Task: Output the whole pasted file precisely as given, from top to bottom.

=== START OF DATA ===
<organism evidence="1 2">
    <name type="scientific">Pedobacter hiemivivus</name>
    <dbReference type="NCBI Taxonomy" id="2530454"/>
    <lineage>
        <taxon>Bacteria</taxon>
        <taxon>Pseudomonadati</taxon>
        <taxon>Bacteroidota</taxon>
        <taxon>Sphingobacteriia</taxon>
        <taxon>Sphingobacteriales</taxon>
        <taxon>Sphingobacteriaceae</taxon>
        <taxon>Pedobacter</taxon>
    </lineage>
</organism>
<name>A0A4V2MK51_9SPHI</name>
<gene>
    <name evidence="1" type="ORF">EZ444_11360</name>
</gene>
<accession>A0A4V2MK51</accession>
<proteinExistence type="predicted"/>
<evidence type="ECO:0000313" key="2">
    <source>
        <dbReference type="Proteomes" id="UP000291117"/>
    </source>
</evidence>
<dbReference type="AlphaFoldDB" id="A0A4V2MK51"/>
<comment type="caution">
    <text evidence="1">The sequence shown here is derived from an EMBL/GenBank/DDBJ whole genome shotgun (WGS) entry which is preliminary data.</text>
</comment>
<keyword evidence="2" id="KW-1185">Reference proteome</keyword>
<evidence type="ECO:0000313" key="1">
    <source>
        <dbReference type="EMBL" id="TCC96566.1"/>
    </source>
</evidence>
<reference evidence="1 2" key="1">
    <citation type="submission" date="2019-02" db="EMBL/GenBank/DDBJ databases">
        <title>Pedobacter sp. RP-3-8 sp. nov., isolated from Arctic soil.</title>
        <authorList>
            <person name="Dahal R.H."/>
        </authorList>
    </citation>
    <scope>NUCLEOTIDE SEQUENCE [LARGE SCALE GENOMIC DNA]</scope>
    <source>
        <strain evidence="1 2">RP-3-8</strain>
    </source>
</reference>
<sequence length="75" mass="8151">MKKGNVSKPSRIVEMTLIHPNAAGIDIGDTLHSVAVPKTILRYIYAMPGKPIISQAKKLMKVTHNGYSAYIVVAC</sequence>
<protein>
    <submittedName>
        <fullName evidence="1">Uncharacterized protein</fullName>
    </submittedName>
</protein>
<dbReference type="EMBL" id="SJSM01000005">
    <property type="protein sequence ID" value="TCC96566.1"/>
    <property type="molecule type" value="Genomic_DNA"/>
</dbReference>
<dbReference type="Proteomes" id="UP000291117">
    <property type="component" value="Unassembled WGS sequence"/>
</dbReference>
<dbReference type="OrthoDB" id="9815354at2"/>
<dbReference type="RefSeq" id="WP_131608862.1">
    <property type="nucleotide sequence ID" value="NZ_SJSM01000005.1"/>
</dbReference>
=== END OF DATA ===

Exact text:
<organism evidence="1 2">
    <name type="scientific">Pedobacter hiemivivus</name>
    <dbReference type="NCBI Taxonomy" id="2530454"/>
    <lineage>
        <taxon>Bacteria</taxon>
        <taxon>Pseudomonadati</taxon>
        <taxon>Bacteroidota</taxon>
        <taxon>Sphingobacteriia</taxon>
        <taxon>Sphingobacteriales</taxon>
        <taxon>Sphingobacteriaceae</taxon>
        <taxon>Pedobacter</taxon>
    </lineage>
</organism>
<name>A0A4V2MK51_9SPHI</name>
<gene>
    <name evidence="1" type="ORF">EZ444_11360</name>
</gene>
<accession>A0A4V2MK51</accession>
<proteinExistence type="predicted"/>
<evidence type="ECO:0000313" key="2">
    <source>
        <dbReference type="Proteomes" id="UP000291117"/>
    </source>
</evidence>
<dbReference type="AlphaFoldDB" id="A0A4V2MK51"/>
<comment type="caution">
    <text evidence="1">The sequence shown here is derived from an EMBL/GenBank/DDBJ whole genome shotgun (WGS) entry which is preliminary data.</text>
</comment>
<keyword evidence="2" id="KW-1185">Reference proteome</keyword>
<evidence type="ECO:0000313" key="1">
    <source>
        <dbReference type="EMBL" id="TCC96566.1"/>
    </source>
</evidence>
<reference evidence="1 2" key="1">
    <citation type="submission" date="2019-02" db="EMBL/GenBank/DDBJ databases">
        <title>Pedobacter sp. RP-3-8 sp. nov., isolated from Arctic soil.</title>
        <authorList>
            <person name="Dahal R.H."/>
        </authorList>
    </citation>
    <scope>NUCLEOTIDE SEQUENCE [LARGE SCALE GENOMIC DNA]</scope>
    <source>
        <strain evidence="1 2">RP-3-8</strain>
    </source>
</reference>
<sequence length="75" mass="8151">MKKGNVSKPSRIVEMTLIHPNAAGIDIGDTLHSVAVPKTILRYIYAMPGKPIISQAKKLMKVTHNGYSAYIVVAC</sequence>
<protein>
    <submittedName>
        <fullName evidence="1">Uncharacterized protein</fullName>
    </submittedName>
</protein>
<dbReference type="EMBL" id="SJSM01000005">
    <property type="protein sequence ID" value="TCC96566.1"/>
    <property type="molecule type" value="Genomic_DNA"/>
</dbReference>
<dbReference type="Proteomes" id="UP000291117">
    <property type="component" value="Unassembled WGS sequence"/>
</dbReference>
<dbReference type="OrthoDB" id="9815354at2"/>
<dbReference type="RefSeq" id="WP_131608862.1">
    <property type="nucleotide sequence ID" value="NZ_SJSM01000005.1"/>
</dbReference>